M&Y&EWM – Chapter 1: Other Forms of Community
Wednesday, October 1, 2014, 7:30 p.m.
Chapter 1: Other Forms of Community
Renato di Maria, Il Trasloco (Moving out the future), 1991, 73’; Richard John Jones, PROH-SOH’PA-PEER, 2009, 11’31”; Adelita Husni Bey, Story of the Heavens and Our Planet, 2008-2009, 7’2”; Eva Engelbert, Tomorrow, 2012, 16’20”; Nicoline van Harskamp, Sketch for Yours in Solidarity, 2011-13, 20’.
Introduced by the artist Richard John Jones, author of PROH-SOH’PA-PEER and accomplice, along with Federico Campagna, in the recovery and translation into English of the independent documentary Il Trasloco, this first session delves into different spaces and encounters that rehearse , reflect or reflect on other ways of understanding each other together: a flat in Bologna in the 70s, a queer group, a protest camp, a strange space where several people prepare something together, or a series of anarchist letters.
Description of the films
Renato di Maria, Il Trasloco (Moving out the future), 1991, 73’
Set in Bologna and looking back at the history of one of the key places in which the Autonomia movement took place during the 1970s, the film is a harrowing personal recollection of the emptying of a house and the end of an era.
Richard John Jones, PROH-SOH’PA-PEER, 2009, 11’31’’
PROH-SOH’ PA-PEER is an exploration of the role of the media in framing the ideological predicates of contemporary political, activist, and alternative (particularly queer) communities, as well as individual subjective positions.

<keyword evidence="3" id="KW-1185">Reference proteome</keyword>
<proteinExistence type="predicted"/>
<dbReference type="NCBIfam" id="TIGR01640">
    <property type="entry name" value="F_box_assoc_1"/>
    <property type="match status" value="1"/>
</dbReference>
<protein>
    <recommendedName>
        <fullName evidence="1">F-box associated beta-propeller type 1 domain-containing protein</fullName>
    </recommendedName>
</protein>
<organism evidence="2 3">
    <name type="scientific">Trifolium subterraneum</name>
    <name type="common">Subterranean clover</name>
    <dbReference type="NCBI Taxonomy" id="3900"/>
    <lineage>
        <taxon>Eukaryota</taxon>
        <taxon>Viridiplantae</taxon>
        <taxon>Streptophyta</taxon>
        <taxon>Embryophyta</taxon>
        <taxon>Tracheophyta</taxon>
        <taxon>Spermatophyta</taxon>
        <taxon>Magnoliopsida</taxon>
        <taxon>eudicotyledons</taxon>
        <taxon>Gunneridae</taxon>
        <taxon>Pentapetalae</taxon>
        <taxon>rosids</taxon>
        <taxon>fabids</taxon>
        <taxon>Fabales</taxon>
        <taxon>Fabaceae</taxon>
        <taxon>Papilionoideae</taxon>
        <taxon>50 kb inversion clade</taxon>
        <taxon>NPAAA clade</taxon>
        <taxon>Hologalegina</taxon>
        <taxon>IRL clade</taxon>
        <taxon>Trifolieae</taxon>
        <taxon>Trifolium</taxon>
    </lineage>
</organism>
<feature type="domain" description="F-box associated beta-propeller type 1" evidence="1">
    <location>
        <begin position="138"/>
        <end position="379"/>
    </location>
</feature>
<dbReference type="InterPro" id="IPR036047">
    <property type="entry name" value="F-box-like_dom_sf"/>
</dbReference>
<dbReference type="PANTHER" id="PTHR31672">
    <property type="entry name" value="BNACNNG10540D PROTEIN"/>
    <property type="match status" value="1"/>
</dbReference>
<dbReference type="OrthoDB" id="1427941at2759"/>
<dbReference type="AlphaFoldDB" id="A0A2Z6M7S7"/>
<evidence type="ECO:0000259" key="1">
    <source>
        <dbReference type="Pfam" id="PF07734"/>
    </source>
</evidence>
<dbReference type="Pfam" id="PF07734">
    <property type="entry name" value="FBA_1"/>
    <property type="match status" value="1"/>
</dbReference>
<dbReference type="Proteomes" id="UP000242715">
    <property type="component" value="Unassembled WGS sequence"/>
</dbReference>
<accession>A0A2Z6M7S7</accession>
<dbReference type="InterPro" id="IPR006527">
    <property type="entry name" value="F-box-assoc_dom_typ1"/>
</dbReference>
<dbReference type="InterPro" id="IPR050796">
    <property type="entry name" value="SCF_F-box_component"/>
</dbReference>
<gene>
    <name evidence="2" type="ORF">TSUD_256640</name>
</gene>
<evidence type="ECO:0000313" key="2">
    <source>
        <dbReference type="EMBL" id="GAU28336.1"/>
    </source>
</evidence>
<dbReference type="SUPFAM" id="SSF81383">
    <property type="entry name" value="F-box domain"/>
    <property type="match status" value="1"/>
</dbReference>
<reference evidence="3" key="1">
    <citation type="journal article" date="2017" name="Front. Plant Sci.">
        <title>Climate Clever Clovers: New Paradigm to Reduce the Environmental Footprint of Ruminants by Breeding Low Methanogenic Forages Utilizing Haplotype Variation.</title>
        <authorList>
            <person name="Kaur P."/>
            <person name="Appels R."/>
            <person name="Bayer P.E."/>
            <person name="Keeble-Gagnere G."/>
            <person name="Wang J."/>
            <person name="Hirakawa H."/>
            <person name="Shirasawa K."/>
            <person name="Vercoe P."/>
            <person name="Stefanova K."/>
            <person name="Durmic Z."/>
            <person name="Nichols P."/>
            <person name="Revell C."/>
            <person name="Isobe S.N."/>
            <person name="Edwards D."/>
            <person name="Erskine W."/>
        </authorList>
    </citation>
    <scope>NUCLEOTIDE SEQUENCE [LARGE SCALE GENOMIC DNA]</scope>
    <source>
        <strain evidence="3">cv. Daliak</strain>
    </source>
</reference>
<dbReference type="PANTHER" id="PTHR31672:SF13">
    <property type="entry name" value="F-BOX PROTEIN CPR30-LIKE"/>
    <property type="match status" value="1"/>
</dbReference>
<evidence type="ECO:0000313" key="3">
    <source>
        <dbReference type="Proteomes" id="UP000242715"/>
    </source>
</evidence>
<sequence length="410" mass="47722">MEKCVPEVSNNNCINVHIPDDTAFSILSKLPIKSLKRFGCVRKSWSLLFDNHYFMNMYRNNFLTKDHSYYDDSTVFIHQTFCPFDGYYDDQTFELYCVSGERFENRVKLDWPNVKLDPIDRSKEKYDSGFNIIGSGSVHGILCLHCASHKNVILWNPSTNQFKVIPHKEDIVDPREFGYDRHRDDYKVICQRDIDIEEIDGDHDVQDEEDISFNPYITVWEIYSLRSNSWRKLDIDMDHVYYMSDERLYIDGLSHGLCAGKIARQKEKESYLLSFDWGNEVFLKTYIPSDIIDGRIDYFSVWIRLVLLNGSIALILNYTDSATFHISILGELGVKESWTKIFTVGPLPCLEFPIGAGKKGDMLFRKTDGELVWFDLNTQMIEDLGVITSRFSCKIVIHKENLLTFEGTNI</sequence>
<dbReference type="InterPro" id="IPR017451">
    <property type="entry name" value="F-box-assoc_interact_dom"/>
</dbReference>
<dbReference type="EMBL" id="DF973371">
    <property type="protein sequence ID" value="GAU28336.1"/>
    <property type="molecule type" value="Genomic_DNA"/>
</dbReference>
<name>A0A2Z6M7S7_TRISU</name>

Adelita Husni Bey, Story of the Heavens and Our Planet, 2008-2009, 7’2’’
On the border between documentary and surrealism, the video is based on the life of two protest camps in the woods in Titnore and Stanton Moore, UK. “Treesitting” is an activist practice that requires protesters to build suspended villages and live in trees in order to stop logging companies from cutting down forests.
Eva Engelbert, Tomorrow, 2012, 16’20’’
An indefinite collective is organized in an indefinite site. They draw plans, build, paint, discuss, exercise, and send messages – they prepare for tomorrow. For action? Insurrection? The camera’s path through his space forms a loop, but the positions of the people change – they present deviations within the repetition. When is tomorrow?
Nicoline van Harskamp, Sketch for Yours in Solidarity, 2011-13, 20’
It tells a story of anarchism from the late 1980s to today, through the archival letter of the late Dutch anarchist Karl Max Kreuger, kept at the International Institute of Social History (IISG) in Amsterdam.